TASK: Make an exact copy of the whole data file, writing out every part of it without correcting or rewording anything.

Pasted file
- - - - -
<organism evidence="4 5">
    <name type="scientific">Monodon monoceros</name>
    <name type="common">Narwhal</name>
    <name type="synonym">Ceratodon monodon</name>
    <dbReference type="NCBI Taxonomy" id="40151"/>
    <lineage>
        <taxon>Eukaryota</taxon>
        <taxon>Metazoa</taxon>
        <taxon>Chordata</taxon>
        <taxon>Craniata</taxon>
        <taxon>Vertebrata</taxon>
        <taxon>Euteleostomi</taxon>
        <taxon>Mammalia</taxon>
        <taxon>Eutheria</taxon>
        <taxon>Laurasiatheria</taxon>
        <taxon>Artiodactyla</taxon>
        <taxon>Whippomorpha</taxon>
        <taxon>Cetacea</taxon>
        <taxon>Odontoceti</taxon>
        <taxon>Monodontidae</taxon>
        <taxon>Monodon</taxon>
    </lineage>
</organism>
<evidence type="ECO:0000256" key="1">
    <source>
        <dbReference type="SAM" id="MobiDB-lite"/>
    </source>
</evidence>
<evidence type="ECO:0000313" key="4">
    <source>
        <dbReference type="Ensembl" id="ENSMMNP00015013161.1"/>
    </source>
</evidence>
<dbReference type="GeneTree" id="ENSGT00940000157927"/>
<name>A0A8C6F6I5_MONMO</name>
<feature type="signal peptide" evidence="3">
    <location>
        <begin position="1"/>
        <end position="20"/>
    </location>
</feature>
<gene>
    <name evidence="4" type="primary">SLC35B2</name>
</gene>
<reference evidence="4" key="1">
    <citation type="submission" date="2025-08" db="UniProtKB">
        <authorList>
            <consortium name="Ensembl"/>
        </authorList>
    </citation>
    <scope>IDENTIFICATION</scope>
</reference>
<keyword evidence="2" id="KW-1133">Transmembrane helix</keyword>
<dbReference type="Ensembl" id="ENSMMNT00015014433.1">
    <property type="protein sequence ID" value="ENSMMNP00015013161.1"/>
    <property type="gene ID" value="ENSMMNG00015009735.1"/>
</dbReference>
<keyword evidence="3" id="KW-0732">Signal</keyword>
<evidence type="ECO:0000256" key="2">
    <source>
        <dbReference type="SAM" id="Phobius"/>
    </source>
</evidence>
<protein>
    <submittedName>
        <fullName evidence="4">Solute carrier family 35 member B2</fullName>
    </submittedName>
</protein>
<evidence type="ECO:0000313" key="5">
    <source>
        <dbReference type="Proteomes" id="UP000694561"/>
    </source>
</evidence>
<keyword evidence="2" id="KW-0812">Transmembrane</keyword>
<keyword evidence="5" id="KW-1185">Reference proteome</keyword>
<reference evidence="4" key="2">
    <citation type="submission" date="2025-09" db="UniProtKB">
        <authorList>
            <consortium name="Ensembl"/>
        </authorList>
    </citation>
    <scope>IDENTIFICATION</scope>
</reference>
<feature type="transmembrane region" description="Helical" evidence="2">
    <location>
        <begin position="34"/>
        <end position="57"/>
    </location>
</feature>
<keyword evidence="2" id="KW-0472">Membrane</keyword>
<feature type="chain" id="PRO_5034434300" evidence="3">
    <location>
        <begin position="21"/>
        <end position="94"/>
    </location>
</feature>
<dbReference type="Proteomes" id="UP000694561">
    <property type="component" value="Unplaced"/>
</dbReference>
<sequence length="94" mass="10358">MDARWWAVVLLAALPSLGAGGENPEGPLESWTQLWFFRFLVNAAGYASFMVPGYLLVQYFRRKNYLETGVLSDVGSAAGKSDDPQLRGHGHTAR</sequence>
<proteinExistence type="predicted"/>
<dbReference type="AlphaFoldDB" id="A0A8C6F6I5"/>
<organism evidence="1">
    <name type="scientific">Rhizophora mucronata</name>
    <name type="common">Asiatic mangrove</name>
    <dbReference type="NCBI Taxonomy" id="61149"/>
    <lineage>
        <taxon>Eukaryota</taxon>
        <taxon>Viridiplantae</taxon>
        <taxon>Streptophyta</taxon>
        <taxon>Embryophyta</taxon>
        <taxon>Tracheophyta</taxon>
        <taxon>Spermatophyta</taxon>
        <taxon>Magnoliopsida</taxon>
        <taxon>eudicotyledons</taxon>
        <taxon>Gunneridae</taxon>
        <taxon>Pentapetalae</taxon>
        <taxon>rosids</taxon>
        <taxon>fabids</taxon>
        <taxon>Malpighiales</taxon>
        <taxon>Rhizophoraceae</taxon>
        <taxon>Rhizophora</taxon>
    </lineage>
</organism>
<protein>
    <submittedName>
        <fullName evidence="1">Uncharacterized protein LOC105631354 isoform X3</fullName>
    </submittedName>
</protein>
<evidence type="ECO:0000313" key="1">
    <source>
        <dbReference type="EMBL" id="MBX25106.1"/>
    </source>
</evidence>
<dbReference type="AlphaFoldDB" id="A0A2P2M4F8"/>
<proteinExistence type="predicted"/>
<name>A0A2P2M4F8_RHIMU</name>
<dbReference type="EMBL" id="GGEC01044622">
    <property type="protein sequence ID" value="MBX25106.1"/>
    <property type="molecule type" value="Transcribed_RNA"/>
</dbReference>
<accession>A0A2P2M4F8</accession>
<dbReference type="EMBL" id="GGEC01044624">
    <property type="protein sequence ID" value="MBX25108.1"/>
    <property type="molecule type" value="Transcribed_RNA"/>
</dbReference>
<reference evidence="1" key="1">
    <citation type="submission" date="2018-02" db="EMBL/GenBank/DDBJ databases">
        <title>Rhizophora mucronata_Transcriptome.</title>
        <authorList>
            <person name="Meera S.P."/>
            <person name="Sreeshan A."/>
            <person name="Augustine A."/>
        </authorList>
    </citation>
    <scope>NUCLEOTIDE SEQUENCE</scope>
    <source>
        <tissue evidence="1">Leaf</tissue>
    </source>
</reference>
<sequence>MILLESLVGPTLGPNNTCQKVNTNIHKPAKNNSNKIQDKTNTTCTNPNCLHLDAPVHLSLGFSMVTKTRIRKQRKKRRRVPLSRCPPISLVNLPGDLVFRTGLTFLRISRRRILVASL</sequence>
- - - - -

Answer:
<organism evidence="4 5">
    <name type="scientific">Monodon monoceros</name>
    <name type="common">Narwhal</name>
    <name type="synonym">Ceratodon monodon</name>
    <dbReference type="NCBI Taxonomy" id="40151"/>
    <lineage>
        <taxon>Eukaryota</taxon>
        <taxon>Metazoa</taxon>
        <taxon>Chordata</taxon>
        <taxon>Craniata</taxon>
        <taxon>Vertebrata</taxon>
        <taxon>Euteleostomi</taxon>
        <taxon>Mammalia</taxon>
        <taxon>Eutheria</taxon>
        <taxon>Laurasiatheria</taxon>
        <taxon>Artiodactyla</taxon>
        <taxon>Whippomorpha</taxon>
        <taxon>Cetacea</taxon>
        <taxon>Odontoceti</taxon>
        <taxon>Monodontidae</taxon>
        <taxon>Monodon</taxon>
    </lineage>
</organism>
<evidence type="ECO:0000256" key="1">
    <source>
        <dbReference type="SAM" id="MobiDB-lite"/>
    </source>
</evidence>
<evidence type="ECO:0000313" key="4">
    <source>
        <dbReference type="Ensembl" id="ENSMMNP00015013161.1"/>
    </source>
</evidence>
<dbReference type="GeneTree" id="ENSGT00940000157927"/>
<name>A0A8C6F6I5_MONMO</name>
<feature type="signal peptide" evidence="3">
    <location>
        <begin position="1"/>
        <end position="20"/>
    </location>
</feature>
<gene>
    <name evidence="4" type="primary">SLC35B2</name>
</gene>
<reference evidence="4" key="1">
    <citation type="submission" date="2025-08" db="UniProtKB">
        <authorList>
            <consortium name="Ensembl"/>
        </authorList>
    </citation>
    <scope>IDENTIFICATION</scope>
</reference>
<keyword evidence="2" id="KW-1133">Transmembrane helix</keyword>
<dbReference type="Ensembl" id="ENSMMNT00015014433.1">
    <property type="protein sequence ID" value="ENSMMNP00015013161.1"/>
    <property type="gene ID" value="ENSMMNG00015009735.1"/>
</dbReference>
<keyword evidence="3" id="KW-0732">Signal</keyword>
<evidence type="ECO:0000256" key="2">
    <source>
        <dbReference type="SAM" id="Phobius"/>
    </source>
</evidence>
<protein>
    <submittedName>
        <fullName evidence="4">Solute carrier family 35 member B2</fullName>
    </submittedName>
</protein>
<evidence type="ECO:0000313" key="5">
    <source>
        <dbReference type="Proteomes" id="UP000694561"/>
    </source>
</evidence>
<keyword evidence="2" id="KW-0812">Transmembrane</keyword>
<keyword evidence="5" id="KW-1185">Reference proteome</keyword>
<reference evidence="4" key="2">
    <citation type="submission" date="2025-09" db="UniProtKB">
        <authorList>
            <consortium name="Ensembl"/>
        </authorList>
    </citation>
    <scope>IDENTIFICATION</scope>
</reference>
<feature type="transmembrane region" description="Helical" evidence="2">
    <location>
        <begin position="34"/>
        <end position="57"/>
    </location>
</feature>
<keyword evidence="2" id="KW-0472">Membrane</keyword>
<feature type="chain" id="PRO_5034434300" evidence="3">
    <location>
        <begin position="21"/>
        <end position="94"/>
    </location>
</feature>
<dbReference type="Proteomes" id="UP000694561">
    <property type="component" value="Unplaced"/>
</dbReference>
<sequence length="94" mass="10358">MDARWWAVVLLAALPSLGAGGENPEGPLESWTQLWFFRFLVNAAGYASFMVPGYLLVQYFRRKNYLETGVLSDVGSAAGKSDDPQLRGHGHTAR</sequence>
<proteinExistence type="predicted"/>
<dbReference type="AlphaFoldDB" id="A0A8C6F6I5"/>
<organism evidence="1">
    <name type="scientific">Rhizophora mucronata</name>
    <name type="common">Asiatic mangrove</name>
    <dbReference type="NCBI Taxonomy" id="61149"/>
    <lineage>
        <taxon>Eukaryota</taxon>
        <taxon>Viridiplantae</taxon>
        <taxon>Streptophyta</taxon>
        <taxon>Embryophyta</taxon>
        <taxon>Tracheophyta</taxon>
        <taxon>Spermatophyta</taxon>
        <taxon>Magnoliopsida</taxon>
        <taxon>eudicotyledons</taxon>
        <taxon>Gunneridae</taxon>
        <taxon>Pentapetalae</taxon>
        <taxon>rosids</taxon>
        <taxon>fabids</taxon>
        <taxon>Malpighiales</taxon>
        <taxon>Rhizophoraceae</taxon>
        <taxon>Rhizophora</taxon>
    </lineage>
</organism>
<protein>
    <submittedName>
        <fullName evidence="1">Uncharacterized protein LOC105631354 isoform X3</fullName>
    </submittedName>
</protein>
<evidence type="ECO:0000313" key="1">
    <source>
        <dbReference type="EMBL" id="MBX25106.1"/>
    </source>
</evidence>
<dbReference type="AlphaFoldDB" id="A0A2P2M4F8"/>
<proteinExistence type="predicted"/>
<name>A0A2P2M4F8_RHIMU</name>
<dbReference type="EMBL" id="GGEC01044622">
    <property type="protein sequence ID" value="MBX25106.1"/>
    <property type="molecule type" value="Transcribed_RNA"/>
</dbReference>
<accession>A0A2P2M4F8</accession>
<dbReference type="EMBL" id="GGEC01044624">
    <property type="protein sequence ID" value="MBX25108.1"/>
    <property type="molecule type" value="Transcribed_RNA"/>
</dbReference>
<reference evidence="1" key="1">
    <citation type="submission" date="2018-02" db="EMBL/GenBank/DDBJ databases">
        <title>Rhizophora mucronata_Transcriptome.</title>
        <authorList>
            <person name="Meera S.P."/>
            <person name="Sreeshan A."/>
            <person name="Augustine A."/>
        </authorList>
    </citation>
    <scope>NUCLEOTIDE SEQUENCE</scope>
    <source>
        <tissue evidence="1">Leaf</tissue>
    </source>
</reference>
<sequence>MILLESLVGPTLGPNNTCQKVNTNIHKPAKNNSNKIQDKTNTTCTNPNCLHLDAPVHLSLGFSMVTKTRIRKQRKKRRRVPLSRCPPISLVNLPGDLVFRTGLTFLRISRRRILVASL</sequence>